These arguments had purchase among some segments of the Jewish vote. A liberalization of attitudes toward homosexuality was taking place gradually in Conservative and Reform denominations. In Dade County, Reform rabbis were among the most ardent supporters of gay rights. Such was the case when Reform Rabbi Kingsley gave a well-publicized sermon entitled “The Gay Lifestyle and Society – Whose Problem Is It, or Why Is Anita Bryant So Up Tight?”
However, these supporters were the exception, not the rule. In 1977, most rabbis, especially from Conservative and Orthodox denominations, maintained that opposition to homosexuality was the authentic expression of Jewish values. In this vein, SOC courted Jewish voters and worked with Orthodox rabbis and a prominent Conservative community leader to emphasize the “religiousness” of Jewish opposition to homosexuality. SOC’s ecumenical campaign literature, moreover, carefully emphasized how both “Judaism and Christianity are strongly against homosexual acts.” Anita Bryant structured her own rhetoric to engage Jewish community members by noting that, “putting gays as teachers in the public schools is like shoving ham down the face of [a rabbi].” Orthodox Rabbi Phineas Weberman, a member of SOC, likewise stated that Jewish law, “prohibits parents from allowing their children to be taught by people who are sexually perverted.”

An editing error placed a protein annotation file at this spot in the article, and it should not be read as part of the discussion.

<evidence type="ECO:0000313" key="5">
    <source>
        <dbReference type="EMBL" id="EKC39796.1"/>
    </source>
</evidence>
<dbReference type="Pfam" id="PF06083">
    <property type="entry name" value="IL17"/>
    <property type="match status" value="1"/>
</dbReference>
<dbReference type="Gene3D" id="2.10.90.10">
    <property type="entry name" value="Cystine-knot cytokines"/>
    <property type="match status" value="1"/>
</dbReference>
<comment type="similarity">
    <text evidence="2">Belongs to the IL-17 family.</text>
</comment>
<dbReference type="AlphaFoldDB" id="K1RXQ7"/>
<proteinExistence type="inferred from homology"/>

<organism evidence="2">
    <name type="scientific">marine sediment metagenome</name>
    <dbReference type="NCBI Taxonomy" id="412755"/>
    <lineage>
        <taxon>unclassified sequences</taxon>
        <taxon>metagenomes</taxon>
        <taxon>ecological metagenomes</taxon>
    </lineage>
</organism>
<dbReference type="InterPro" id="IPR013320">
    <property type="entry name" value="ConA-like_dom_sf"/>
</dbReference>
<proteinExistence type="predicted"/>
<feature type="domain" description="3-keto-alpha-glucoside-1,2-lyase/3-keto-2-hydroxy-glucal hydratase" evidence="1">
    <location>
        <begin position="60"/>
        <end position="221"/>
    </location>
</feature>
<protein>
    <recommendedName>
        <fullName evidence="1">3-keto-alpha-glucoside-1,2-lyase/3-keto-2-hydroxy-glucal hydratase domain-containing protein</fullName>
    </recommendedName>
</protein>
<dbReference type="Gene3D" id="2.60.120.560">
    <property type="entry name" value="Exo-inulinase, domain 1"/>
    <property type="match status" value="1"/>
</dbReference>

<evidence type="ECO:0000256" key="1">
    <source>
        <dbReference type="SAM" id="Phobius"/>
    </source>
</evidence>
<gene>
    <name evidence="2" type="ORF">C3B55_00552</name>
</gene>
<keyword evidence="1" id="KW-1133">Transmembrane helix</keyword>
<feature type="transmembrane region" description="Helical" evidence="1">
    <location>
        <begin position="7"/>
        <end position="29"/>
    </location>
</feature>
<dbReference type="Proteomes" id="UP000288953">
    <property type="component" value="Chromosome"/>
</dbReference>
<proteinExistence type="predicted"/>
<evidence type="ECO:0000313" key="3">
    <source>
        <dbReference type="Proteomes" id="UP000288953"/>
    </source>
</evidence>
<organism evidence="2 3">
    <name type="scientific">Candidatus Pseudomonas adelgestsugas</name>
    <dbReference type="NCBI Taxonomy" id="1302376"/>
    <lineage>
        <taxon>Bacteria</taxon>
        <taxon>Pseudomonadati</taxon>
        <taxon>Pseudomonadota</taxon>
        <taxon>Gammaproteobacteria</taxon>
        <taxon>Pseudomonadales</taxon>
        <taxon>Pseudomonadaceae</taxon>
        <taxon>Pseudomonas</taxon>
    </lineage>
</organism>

Overlapping with these theological enjoinders against homosexuality were the lived religious values shared by Jews and Christians that emphasized heterosexual marriage and reproduction. SOC appealed to the powerful belief that all children ought to be heterosexual and that society had a stake in preventing the development of homosexuality in children. Historian Michael Staub explains that Jewish leaders from all denominations subscribed to the powerful argument “that a properly respectful response to the fact of the Holocaust was to strengthen Jewish family life and make more Jewish babies.” Jewish commentators framed homosexuality as antithetical to children and the family. As one author in the San Francisco Jewish Bulletin noted in 1972, homosexuality “is by its nature antithetical to the idea of children, to the idea of continuity, and finally to the concern about future generations.” Pro- and anti-gay appeals thus navigated two competing traditions: a legacy of challenging discrimination and a practice of cultivating Jewish pronatalism. The aim of the Save Our Children campaign was to lead a significant portion of Jewish voters to believe that these two choices were mutually exclusive. To do so, they mobilized a pro-family and pro-fertility Holocaust consciousness and disavowed the overlapping histories of the yellow star and the pink triangle.